God calls the church to come together as one, yet time and time again we allow things to come between us and create division. Whether it is the type of music someone listens to or something far greater like their race, God calls us to something more. God calls us to unity.
For the next four weeks, we will watch the movie Remember the Titans. This movie takes place in 1971 in Alexandria, Virginia. Up until this point, the high schools had been completely segregated – white students in one high school, and African-American students in another school. However, the law changes and forces T. C. Williams High School to integrate, bringing the two races together in one school for the very first time. The school football team, the Titans, becomes the battleground for racial tensions in the city. To appease the black community, the school board appoints a new African-American head football coach, Herman Boone, over the Hall-of-Fame-bound white coach, Bill Yoast. Boone takes the position with hesitation, but without apology, and the African-American community looks to him as a hero. An insulted Yoast plans to coach at another school until his white players decide to quit the team. To continue his mentoring relationship with these young men, he accepts the lesser position of defensive coach under Boone.
The movie depicts the struggle the team has to learn to accept one another and to play football together. The team experiences many highs and lows as they pursue unity and a state championship.
WATCH THE MOVIE: Start at 0:00 and end at 30:48
SMALL GROUP DISCUSSION GUIDE (LEADER)
Divide into small groups of 4-8 people. Make sure there is at least one adult in each group.
The town and team are divided – mostly along racial lines. For each character below, list 2-3 things each did or something about them that helps unify people and divide people.
When finished, talk about each character. Have students relay specific scenes or examples from the movie so far that illustrate the things that are listed.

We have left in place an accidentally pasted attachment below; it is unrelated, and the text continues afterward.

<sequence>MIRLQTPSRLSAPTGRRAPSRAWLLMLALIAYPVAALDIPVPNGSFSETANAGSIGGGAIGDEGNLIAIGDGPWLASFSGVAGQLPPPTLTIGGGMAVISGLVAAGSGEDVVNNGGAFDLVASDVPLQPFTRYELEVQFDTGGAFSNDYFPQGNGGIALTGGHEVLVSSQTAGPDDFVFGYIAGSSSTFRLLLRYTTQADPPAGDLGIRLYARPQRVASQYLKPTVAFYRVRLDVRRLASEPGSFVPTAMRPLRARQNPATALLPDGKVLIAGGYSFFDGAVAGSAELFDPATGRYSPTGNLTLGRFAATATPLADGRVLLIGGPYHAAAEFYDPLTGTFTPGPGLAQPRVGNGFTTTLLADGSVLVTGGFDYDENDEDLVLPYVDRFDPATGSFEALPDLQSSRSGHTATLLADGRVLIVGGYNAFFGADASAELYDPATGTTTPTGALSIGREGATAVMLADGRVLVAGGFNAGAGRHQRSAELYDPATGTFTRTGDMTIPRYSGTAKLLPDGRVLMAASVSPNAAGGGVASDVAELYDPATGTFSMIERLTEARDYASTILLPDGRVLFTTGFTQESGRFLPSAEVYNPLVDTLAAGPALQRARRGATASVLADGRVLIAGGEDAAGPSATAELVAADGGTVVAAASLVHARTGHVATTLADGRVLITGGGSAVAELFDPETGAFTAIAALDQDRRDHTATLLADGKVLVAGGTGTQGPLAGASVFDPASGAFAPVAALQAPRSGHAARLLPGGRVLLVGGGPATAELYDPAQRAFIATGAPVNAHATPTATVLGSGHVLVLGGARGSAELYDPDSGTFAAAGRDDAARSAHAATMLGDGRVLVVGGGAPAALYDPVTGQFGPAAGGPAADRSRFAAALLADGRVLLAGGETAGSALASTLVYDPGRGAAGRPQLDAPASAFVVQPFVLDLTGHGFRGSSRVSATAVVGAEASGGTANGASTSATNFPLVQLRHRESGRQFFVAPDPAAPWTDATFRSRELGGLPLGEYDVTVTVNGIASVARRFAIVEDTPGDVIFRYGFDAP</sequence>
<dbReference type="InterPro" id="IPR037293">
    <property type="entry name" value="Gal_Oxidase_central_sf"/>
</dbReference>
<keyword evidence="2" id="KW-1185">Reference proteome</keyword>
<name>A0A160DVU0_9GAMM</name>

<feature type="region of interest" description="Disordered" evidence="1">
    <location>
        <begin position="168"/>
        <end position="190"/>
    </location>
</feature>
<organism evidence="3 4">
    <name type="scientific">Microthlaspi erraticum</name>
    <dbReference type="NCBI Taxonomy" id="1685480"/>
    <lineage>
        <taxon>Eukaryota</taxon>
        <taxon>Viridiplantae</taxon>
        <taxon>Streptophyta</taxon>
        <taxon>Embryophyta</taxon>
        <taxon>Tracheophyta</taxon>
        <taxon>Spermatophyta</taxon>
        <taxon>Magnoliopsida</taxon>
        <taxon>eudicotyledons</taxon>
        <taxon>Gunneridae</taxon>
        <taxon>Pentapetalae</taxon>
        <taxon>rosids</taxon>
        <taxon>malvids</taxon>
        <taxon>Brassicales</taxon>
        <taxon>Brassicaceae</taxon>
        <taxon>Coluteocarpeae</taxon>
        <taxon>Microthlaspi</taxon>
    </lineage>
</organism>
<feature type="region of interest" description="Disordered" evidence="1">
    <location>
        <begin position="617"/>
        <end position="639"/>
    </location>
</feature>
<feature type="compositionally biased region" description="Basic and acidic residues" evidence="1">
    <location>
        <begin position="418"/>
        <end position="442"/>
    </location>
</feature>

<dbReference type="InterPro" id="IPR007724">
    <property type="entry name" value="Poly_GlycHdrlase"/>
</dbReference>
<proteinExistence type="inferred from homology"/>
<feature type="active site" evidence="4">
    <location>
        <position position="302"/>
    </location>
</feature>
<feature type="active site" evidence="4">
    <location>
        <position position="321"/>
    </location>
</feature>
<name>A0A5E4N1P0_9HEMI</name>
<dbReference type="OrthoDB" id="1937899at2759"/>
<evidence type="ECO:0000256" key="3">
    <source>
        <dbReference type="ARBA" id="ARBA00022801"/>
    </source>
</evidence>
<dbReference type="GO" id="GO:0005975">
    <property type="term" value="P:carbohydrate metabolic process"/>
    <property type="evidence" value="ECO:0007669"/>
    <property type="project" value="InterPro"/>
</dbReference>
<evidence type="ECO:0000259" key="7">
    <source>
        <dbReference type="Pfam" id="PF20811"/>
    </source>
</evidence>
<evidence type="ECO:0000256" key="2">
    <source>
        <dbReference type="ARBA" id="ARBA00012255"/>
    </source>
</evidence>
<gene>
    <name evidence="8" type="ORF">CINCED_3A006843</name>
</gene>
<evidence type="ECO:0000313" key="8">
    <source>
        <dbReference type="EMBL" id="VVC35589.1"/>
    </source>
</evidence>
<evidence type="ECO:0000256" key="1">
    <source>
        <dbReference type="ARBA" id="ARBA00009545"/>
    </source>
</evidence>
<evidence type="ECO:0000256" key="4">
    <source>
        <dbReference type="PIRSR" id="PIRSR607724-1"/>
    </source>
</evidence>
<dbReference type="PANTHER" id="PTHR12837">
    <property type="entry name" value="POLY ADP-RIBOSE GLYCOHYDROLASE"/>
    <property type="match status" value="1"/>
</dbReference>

SMALL GROUP DISCUSSION
1. Why do you think Coach Yoast took the demotion and stayed on staff? What would you have done if you were Coach Yoast?
Yoast was concerned for the kids. He thought if they quit football they might not do as well in school or be able to go to college. He was also concerned for the town. He did not want to see race riots erupt and thought staying on staff might cool things off.
2. What do you think of Coach Boone’s tactics of trying to unify the players of different races?Mixing the players up on the bus ride, making them spend time with each other, three-a-day practices until they complied.
3. In the scene where they are loading the bus, Gary tells Coach Boone to reserve half the spots on offense and special teams for white players and that no black players are needed on defense. What do you think of Gary’s approaching the coach in this way?
It was disrespectful. Gary thought a black coach could not tell him what to do. He was trying to establish his own authority as captain.
4. What do you think of the way Coach Boone responded – making a scene, calling him Jerry Lewis, telling him he was his daddy, etc.
Coach made an example of him. Some may feel this was justified, others that it was harsh. Coach established his authority as his “daddy” and that no one could change that. He still allowed Gary to get on the bus and be on the team, which shows some understanding and forgiveness.
5. What do you think were some of the sources of racism and segregation in Alexandria?
De-segregation was new and challenged the established norms of the town. The races did not know each other. Fear of the unknown and of change.
At T. C. Williams High School?
Same as above. Also white players were worried they would lose their spot on the team. They had learned some of their behaviors and inherited their views from their parents and adults in their town.
5. How does Alexandria, VA in 1971 compare with Franklin, TN in 2014 – particularly when it comes to race relations and racism?
SEARCHING THE SCRIPTURES